>.) The bass also has custom-ordered 18-volt Mørch pickups. (Nicolai Knudsen <[email protected]
Also: The info below somehow omits the Ibanez flanger which gives Mike the cool sound on Down w/ Disease. (Thanks to animationfactory.) it still works.
New Rig: As of January 1999 (and current at 7/6/00), Mike's current live bass cabinet rig is an SWR Goliath 4x10, Big Ben 2x18", Yamaha 1x15 PA Speaker, and an SWR SM-900 preamp head. "He's still using the Lovetone Meatball, and probably the EBS octabass instead of the Boss OC-1.". ([email protected]
>) "His rig is majorly scaled down since the Winter 99 tour. On the Conan Obrian, Mike was using a David Eden bass rig, it consisted of a Eden WT-800 bass amplifier, and a Eden D410-XLT 4x10 bass cabinet. Should be interesting to see if Mike fully switches to Eden, from his normal live rig." (Garret <[email protected]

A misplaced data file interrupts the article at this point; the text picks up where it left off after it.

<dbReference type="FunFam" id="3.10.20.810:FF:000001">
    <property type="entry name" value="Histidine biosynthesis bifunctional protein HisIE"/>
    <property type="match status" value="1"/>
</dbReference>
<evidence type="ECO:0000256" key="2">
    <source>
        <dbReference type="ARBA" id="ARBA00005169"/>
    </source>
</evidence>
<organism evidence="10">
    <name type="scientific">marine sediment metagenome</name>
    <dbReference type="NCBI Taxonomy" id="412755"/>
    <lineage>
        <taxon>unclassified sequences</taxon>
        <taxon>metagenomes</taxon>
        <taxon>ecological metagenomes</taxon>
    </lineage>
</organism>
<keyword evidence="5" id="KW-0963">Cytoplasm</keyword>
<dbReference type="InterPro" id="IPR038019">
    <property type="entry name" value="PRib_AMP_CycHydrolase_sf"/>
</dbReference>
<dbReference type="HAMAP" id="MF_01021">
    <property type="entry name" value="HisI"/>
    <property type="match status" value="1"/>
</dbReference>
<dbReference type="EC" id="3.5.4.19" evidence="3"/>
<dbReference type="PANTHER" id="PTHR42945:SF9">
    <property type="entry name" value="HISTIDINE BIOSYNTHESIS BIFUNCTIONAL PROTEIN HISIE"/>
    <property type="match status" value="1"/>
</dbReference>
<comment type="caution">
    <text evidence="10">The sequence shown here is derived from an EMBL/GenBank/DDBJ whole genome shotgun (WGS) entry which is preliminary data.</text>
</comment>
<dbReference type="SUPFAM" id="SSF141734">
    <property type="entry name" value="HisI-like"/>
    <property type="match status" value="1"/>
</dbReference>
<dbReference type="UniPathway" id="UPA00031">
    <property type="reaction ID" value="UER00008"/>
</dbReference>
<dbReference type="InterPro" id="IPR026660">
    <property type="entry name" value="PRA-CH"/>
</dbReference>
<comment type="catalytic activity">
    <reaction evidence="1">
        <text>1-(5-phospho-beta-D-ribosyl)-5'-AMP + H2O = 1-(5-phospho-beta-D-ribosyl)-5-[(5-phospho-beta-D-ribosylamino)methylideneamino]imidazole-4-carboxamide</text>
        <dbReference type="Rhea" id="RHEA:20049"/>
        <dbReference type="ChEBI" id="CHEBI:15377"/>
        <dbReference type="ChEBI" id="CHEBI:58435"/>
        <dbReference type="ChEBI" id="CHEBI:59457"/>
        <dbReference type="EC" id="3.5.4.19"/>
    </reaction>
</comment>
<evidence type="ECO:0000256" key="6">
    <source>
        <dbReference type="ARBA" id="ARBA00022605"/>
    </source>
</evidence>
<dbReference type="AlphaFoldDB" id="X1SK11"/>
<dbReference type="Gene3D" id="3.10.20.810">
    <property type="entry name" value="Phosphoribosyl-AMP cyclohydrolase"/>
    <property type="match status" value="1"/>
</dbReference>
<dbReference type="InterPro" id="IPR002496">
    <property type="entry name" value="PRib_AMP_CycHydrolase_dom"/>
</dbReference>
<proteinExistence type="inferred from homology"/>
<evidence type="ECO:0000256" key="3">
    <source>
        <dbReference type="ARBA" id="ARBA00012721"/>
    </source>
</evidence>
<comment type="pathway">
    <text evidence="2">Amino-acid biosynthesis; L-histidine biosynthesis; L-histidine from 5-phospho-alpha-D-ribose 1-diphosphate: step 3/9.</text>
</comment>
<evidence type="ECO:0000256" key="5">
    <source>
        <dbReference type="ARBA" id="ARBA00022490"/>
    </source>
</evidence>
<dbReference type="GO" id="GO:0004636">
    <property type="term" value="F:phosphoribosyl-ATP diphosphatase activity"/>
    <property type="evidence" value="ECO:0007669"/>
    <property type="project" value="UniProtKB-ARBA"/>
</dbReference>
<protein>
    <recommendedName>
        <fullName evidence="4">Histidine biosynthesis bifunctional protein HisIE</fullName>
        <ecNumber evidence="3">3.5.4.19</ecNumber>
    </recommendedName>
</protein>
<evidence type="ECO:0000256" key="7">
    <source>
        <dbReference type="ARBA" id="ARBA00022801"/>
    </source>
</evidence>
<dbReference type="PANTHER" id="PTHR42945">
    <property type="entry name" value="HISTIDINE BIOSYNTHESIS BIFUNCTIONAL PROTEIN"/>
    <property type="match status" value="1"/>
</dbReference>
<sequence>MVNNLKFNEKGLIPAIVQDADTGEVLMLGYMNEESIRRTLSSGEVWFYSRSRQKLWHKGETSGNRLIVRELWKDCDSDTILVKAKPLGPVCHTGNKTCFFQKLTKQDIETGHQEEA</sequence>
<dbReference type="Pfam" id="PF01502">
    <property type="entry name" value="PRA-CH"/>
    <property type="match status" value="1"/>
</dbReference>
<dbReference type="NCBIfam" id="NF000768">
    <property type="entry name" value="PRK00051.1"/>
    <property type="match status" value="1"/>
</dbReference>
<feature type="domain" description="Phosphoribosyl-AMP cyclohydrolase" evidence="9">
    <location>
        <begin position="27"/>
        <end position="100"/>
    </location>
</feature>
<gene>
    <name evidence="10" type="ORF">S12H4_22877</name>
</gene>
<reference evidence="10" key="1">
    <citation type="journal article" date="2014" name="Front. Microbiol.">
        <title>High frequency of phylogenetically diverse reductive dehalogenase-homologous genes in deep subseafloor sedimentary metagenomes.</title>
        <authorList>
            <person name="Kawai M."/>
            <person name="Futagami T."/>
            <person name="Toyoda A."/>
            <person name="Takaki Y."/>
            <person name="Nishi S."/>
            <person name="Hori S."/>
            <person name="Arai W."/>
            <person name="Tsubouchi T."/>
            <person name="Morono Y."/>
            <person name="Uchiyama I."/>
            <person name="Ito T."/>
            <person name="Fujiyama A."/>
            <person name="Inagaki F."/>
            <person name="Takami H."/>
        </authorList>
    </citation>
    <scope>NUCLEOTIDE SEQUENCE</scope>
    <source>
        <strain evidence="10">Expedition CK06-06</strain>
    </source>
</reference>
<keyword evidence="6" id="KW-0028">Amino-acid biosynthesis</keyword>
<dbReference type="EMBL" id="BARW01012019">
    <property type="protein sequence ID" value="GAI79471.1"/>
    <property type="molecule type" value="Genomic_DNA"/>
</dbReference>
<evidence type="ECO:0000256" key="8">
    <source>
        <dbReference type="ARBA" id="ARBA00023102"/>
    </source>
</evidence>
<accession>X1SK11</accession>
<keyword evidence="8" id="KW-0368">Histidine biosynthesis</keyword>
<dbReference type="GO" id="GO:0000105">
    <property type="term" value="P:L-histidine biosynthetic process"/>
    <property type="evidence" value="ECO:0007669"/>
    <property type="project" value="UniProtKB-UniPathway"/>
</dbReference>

Old Rig: Excerpts from an article by Matt Laurence (submitted here by Matt), "Mike Gordon Curling Nose Hairs With Phish" (Bass Player, November 1993): Gordon's primary instrument is a custom kos 5-string designed and built by Phish's soundman, Paul Languedoc. The one-of-a-kind bass has a five-piece glued-on neck, customized bridge, abalone inlays [done by Paul], dual active Morch pickups, and a befuddling array of preamp options. Boss OC-2 octaver, Electro-Harmonix Dr. Q envelope filter, and Ibanez Tube Screamer pedals sit alongside the footswitch for his ADA MB-1 preamp. Mike's setup also includes a 1500-watt Crest power amp, Yamaha crossover, and dbx compressor. Preamp and effects settings gather no moss in Gordon's rig, since experimentation is the keystone of Phish's sound. Mike often alters his settings during a song just to see how they affect the overall mood. Pointing to the ten separate controls on his bass, he adds with a laugh, " I don't even know what all of this stuff does. I'm just figuring out MIDI and I'm always playing with new techniques. But thats never ends - which is good, you know? [© 1993 Miller Freeman Inc.] Note: "The ADA company went out of business a year or two ago because of the new movement in smaller rigs as compred with the 80's Rocker Rigs." (Cody <[email protected]